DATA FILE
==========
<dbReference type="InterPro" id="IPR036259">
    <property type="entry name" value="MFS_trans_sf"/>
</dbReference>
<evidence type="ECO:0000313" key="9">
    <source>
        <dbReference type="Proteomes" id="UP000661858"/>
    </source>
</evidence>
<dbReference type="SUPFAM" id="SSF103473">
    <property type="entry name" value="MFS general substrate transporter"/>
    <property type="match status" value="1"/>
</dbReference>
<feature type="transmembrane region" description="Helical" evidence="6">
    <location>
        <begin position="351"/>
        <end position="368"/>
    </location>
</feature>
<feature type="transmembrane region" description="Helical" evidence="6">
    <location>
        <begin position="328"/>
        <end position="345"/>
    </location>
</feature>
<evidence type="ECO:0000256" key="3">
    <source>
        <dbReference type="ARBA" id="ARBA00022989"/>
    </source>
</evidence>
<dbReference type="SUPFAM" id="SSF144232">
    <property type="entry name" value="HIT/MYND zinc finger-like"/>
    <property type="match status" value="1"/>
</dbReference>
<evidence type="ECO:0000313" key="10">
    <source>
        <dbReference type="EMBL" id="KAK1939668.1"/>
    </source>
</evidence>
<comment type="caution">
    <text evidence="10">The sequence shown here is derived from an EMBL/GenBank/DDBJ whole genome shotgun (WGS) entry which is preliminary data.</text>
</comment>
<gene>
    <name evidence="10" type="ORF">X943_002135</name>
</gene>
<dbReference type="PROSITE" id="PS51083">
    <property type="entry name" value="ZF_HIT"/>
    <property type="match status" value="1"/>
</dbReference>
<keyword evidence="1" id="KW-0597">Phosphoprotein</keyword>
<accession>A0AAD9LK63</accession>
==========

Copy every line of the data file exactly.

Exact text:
<dbReference type="InterPro" id="IPR036259">
    <property type="entry name" value="MFS_trans_sf"/>
</dbReference>
<evidence type="ECO:0000313" key="9">
    <source>
        <dbReference type="Proteomes" id="UP000661858"/>
    </source>
</evidence>
<dbReference type="SUPFAM" id="SSF103473">
    <property type="entry name" value="MFS general substrate transporter"/>
    <property type="match status" value="1"/>
</dbReference>
<feature type="transmembrane region" description="Helical" evidence="6">
    <location>
        <begin position="351"/>
        <end position="368"/>
    </location>
</feature>
<feature type="transmembrane region" description="Helical" evidence="6">
    <location>
        <begin position="328"/>
        <end position="345"/>
    </location>
</feature>
<evidence type="ECO:0000256" key="3">
    <source>
        <dbReference type="ARBA" id="ARBA00022989"/>
    </source>
</evidence>
<dbReference type="SUPFAM" id="SSF144232">
    <property type="entry name" value="HIT/MYND zinc finger-like"/>
    <property type="match status" value="1"/>
</dbReference>
<evidence type="ECO:0000313" key="10">
    <source>
        <dbReference type="EMBL" id="KAK1939668.1"/>
    </source>
</evidence>
<comment type="caution">
    <text evidence="10">The sequence shown here is derived from an EMBL/GenBank/DDBJ whole genome shotgun (WGS) entry which is preliminary data.</text>
</comment>
<gene>
    <name evidence="10" type="ORF">X943_002135</name>
</gene>
<dbReference type="PROSITE" id="PS51083">
    <property type="entry name" value="ZF_HIT"/>
    <property type="match status" value="1"/>
</dbReference>
<keyword evidence="1" id="KW-0597">Phosphoprotein</keyword>
<accession>A0AAD9LK63</accession>